It was that sometimes really, really bad shit happens and you have two choices: cave or cope.

Which one would you choose?

If you’ve met your manhole moment already, I would sincerely like to hear your story so when you’re done reading, please share it with me in the comments.

If you haven’t, you will. And then you’ll have to look down deep and ask yourself what you’re willing to do.

How bad do you want it?

How important is your business?

How invested are you in its success?

If your business tanked tomorrow, how would it affect you personally?

What does success really mean to you and what’s driving you toward it?

These aren’t questions to ask lightly or dismiss with a simple, “I love my business and would do anything to make it succeed.” There are no feel-good answers here, just the truth of what you’re willing to do, what kind of emotional and mental energy you have to invest in your business and what you stand to lose (or achieve).

When bad things happen it gives you the opportunity to do some of the hard soul-searching that we often miss in our hurry to work, build and grow. There’s a lot of talk about “knowing your why”. But even if you think you know your “why”, you may just find it challenged in the face of hardship.

As for me, I had to really sit down and think about that “why”. I’d given up a rewarding career as a teacher to open my own business, so I had to figure out what the business meant to me and whether it was worth my time when I could go back to teaching – something I knew I could do that would come with a paycheck, benefits and retirement plan. Why was I doing what I was doing with my business?

Why are you?

What does success really mean?

Only you can define it for yourself but it’s a good exercise to revisit during good times and bad. It can mean different things at different times. It’s what will keep you going and what will help you climb up out of the manhole when you need to.

Learning To Get Up Is Better Than Learning Not To Fall

I know you’ve been on edge-of-you-seat suspense, but I did not quit and go back to teaching.

My husband and I took an extended vacation on the living room sofa during which the phones never rang and asked ourselves the hard questions. We wondered out loud whether we should throw in the towel. After all, we’d lost our biggest client in the heart of a recession – a whole different animal than if times had been good and we could have picked up a few new clients over coffee and a handshake.

We hadn’t just hit a slowdown – we were dead in the water. The conversation went a little something like this…

Me: What are we going to do?

Ralph: You could go back to teaching. I could get a full time job with a paycheck.

Me: As if anyone’s hiring.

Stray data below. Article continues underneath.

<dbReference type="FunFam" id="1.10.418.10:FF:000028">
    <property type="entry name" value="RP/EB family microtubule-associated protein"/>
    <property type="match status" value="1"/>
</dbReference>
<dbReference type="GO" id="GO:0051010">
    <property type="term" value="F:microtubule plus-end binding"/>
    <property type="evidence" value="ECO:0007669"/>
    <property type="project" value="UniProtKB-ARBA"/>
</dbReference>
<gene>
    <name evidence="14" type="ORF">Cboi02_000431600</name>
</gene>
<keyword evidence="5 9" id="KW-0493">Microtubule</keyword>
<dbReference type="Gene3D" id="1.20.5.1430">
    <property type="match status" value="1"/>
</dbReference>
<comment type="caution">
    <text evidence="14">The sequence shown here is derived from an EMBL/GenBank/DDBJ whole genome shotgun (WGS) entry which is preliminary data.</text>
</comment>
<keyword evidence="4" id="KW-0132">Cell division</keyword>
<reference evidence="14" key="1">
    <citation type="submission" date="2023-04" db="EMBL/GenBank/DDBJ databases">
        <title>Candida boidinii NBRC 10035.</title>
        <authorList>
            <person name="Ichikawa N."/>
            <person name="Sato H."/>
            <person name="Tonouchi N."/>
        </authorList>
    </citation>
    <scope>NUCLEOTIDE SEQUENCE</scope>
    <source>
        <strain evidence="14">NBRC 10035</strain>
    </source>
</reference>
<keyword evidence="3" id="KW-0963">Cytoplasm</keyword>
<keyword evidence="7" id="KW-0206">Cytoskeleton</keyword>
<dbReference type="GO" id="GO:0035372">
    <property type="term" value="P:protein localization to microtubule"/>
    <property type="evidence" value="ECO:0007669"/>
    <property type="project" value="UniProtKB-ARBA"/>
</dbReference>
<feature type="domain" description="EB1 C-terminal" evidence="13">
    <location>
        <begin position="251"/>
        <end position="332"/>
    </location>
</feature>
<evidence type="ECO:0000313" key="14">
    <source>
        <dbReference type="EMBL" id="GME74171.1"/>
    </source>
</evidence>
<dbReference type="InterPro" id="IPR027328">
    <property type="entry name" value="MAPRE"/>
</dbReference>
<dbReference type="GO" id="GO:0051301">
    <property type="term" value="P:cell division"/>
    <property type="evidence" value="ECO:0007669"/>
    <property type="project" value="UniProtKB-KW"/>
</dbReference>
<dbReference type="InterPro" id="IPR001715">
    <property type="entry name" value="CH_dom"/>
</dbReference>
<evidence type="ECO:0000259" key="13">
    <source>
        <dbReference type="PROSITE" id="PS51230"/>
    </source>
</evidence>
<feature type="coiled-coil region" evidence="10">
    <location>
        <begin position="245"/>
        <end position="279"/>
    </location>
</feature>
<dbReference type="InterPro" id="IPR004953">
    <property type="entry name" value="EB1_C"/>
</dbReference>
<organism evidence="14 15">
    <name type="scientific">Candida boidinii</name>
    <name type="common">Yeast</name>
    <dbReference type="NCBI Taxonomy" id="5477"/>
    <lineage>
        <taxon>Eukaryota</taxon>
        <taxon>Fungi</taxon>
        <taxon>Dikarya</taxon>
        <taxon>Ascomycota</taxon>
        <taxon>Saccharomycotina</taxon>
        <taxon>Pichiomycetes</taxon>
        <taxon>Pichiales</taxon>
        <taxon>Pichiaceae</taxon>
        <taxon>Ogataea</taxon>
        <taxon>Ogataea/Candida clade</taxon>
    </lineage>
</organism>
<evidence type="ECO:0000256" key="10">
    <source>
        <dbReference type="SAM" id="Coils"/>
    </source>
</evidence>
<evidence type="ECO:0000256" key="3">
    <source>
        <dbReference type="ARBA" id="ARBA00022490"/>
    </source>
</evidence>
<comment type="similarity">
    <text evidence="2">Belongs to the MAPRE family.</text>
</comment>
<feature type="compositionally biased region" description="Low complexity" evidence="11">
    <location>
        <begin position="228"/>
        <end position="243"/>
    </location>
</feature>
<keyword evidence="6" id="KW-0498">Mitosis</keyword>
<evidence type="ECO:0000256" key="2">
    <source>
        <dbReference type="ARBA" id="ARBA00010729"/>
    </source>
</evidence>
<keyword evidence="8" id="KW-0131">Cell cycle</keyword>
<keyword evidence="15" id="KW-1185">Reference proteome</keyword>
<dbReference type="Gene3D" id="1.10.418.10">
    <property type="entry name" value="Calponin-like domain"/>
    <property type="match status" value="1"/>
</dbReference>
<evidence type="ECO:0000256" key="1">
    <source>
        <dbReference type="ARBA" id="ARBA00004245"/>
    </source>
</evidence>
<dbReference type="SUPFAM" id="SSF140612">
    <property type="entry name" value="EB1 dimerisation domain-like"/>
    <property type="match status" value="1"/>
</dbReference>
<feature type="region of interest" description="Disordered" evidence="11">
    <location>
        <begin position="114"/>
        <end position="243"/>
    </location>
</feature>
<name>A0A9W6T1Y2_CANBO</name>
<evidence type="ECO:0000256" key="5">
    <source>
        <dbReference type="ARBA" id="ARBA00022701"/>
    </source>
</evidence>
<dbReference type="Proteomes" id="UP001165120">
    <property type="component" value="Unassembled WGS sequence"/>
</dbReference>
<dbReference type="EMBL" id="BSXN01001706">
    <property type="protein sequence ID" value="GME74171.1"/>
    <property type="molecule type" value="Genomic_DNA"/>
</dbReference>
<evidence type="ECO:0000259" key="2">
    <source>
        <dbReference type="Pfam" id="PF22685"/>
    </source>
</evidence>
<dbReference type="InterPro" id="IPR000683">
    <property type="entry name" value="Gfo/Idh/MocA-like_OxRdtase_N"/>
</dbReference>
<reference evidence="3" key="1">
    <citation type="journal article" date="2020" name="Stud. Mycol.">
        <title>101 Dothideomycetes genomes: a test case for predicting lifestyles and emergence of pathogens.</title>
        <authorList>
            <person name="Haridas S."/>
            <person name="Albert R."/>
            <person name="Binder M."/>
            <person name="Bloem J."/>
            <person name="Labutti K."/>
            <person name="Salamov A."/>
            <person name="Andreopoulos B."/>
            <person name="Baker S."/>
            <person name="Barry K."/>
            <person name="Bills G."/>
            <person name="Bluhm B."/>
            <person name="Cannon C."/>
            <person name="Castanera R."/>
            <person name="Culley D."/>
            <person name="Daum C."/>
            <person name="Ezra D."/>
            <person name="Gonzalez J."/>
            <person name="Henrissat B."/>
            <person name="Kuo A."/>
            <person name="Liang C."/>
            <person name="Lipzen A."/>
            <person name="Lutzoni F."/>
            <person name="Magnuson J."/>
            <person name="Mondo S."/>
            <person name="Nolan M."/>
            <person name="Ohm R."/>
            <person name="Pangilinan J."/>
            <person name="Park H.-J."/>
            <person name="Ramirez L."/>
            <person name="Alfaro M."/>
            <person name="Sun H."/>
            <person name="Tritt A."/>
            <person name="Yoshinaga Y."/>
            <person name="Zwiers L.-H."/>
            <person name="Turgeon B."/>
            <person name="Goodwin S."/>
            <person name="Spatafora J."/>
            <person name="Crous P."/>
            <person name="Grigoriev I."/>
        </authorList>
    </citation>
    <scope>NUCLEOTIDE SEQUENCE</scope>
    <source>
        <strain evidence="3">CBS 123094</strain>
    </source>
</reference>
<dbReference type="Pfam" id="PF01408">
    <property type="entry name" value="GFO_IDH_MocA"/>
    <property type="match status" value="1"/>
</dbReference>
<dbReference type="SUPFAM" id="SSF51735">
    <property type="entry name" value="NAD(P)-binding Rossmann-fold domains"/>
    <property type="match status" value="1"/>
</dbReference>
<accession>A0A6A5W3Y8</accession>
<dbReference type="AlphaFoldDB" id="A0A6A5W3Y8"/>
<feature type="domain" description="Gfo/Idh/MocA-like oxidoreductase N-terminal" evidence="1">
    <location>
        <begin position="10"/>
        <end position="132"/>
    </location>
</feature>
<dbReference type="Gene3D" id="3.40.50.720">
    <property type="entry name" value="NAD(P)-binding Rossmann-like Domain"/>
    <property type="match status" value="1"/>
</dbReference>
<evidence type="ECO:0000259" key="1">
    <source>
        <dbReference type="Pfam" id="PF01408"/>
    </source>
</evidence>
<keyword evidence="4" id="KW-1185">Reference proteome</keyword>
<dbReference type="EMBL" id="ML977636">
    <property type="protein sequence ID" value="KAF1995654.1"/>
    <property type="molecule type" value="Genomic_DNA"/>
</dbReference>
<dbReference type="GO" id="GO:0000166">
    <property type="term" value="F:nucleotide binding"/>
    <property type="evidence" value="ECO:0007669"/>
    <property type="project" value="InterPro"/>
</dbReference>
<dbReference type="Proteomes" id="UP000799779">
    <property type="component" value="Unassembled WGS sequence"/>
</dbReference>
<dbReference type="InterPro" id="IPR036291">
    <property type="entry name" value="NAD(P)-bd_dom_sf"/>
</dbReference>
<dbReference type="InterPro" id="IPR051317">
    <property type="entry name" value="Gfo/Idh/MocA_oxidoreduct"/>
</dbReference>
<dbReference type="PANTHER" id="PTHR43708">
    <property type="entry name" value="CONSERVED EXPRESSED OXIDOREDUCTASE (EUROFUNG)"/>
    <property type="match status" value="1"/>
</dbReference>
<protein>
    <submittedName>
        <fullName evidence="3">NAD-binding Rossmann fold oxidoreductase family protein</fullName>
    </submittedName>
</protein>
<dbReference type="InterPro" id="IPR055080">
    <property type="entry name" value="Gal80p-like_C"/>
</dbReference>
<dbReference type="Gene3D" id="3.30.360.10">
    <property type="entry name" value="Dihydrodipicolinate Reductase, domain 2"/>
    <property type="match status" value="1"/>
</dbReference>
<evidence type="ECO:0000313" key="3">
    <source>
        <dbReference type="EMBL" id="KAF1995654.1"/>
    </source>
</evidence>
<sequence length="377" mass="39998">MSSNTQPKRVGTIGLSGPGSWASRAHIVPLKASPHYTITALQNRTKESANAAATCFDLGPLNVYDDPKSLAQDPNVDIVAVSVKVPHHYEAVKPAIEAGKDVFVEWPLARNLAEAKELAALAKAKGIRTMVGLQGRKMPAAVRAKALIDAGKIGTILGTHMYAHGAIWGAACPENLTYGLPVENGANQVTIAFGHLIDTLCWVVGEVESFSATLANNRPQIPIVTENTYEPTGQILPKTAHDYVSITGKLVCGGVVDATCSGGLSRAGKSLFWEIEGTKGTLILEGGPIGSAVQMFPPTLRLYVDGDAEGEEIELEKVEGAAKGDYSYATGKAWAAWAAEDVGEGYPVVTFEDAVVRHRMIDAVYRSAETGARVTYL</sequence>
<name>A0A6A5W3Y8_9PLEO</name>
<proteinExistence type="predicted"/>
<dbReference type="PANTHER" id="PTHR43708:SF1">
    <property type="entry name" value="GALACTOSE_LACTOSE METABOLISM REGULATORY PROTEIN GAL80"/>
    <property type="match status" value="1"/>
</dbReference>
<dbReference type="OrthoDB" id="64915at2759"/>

Ralph: I don’t want a job anyway.

……

……………

………………………

Ralph: Unless we get hired at the same company so you can still make me sandwiches and bring them to my desk for lunch.

So with a little inspiration from sandwiches, we got our heads back in the game. If you want to climb out of your manhole, you’ll have to do it, too, because sometimes really bad shit happens. Sometimes there’s no way to avoid it. Instead of stressing about what might go wrong or trying to plan every little detail into submission, just know that you can cope. It probably won’t be fun, but you can do it.

Don’t Cave, Cope: How To Get Out Of The Manhole

So it sucked around here for a while, but we both learned some important things about ourselves, about our business, about our customers and about how to survive. It doesn’t matter what industry you’re in, you can share these, too.

Understand Your Priorities

Sandwiches are big for us. But so is independence. We opted to trade salaries and security for the freedom to work and do business as we choose.

We also decided that we’d rather sink together than “succeed” separately.

Six cars, a villa in the tropics with a pool, three weeks of paid vacation and retirement at 65… sounds awesome but those are not our priorities. They may be yours, and that’s up to you to determine. Don’t get me wrong, I still plan on getting to that villa – but I’ll do it my way.

It’s your job to figure out what’s really important to you. Money? Time? Freedom? Family? One or more or none or something else? It’s your life, they’re your priorities. Figure them out. They’re the things that will determine your path.

Recover Your Relationships

This was one of the lessons I had to learn the hard way. Having a great client was… well, great. But I know better now than to think I can ignore the relationships in my life and expect them to be there when I look up again.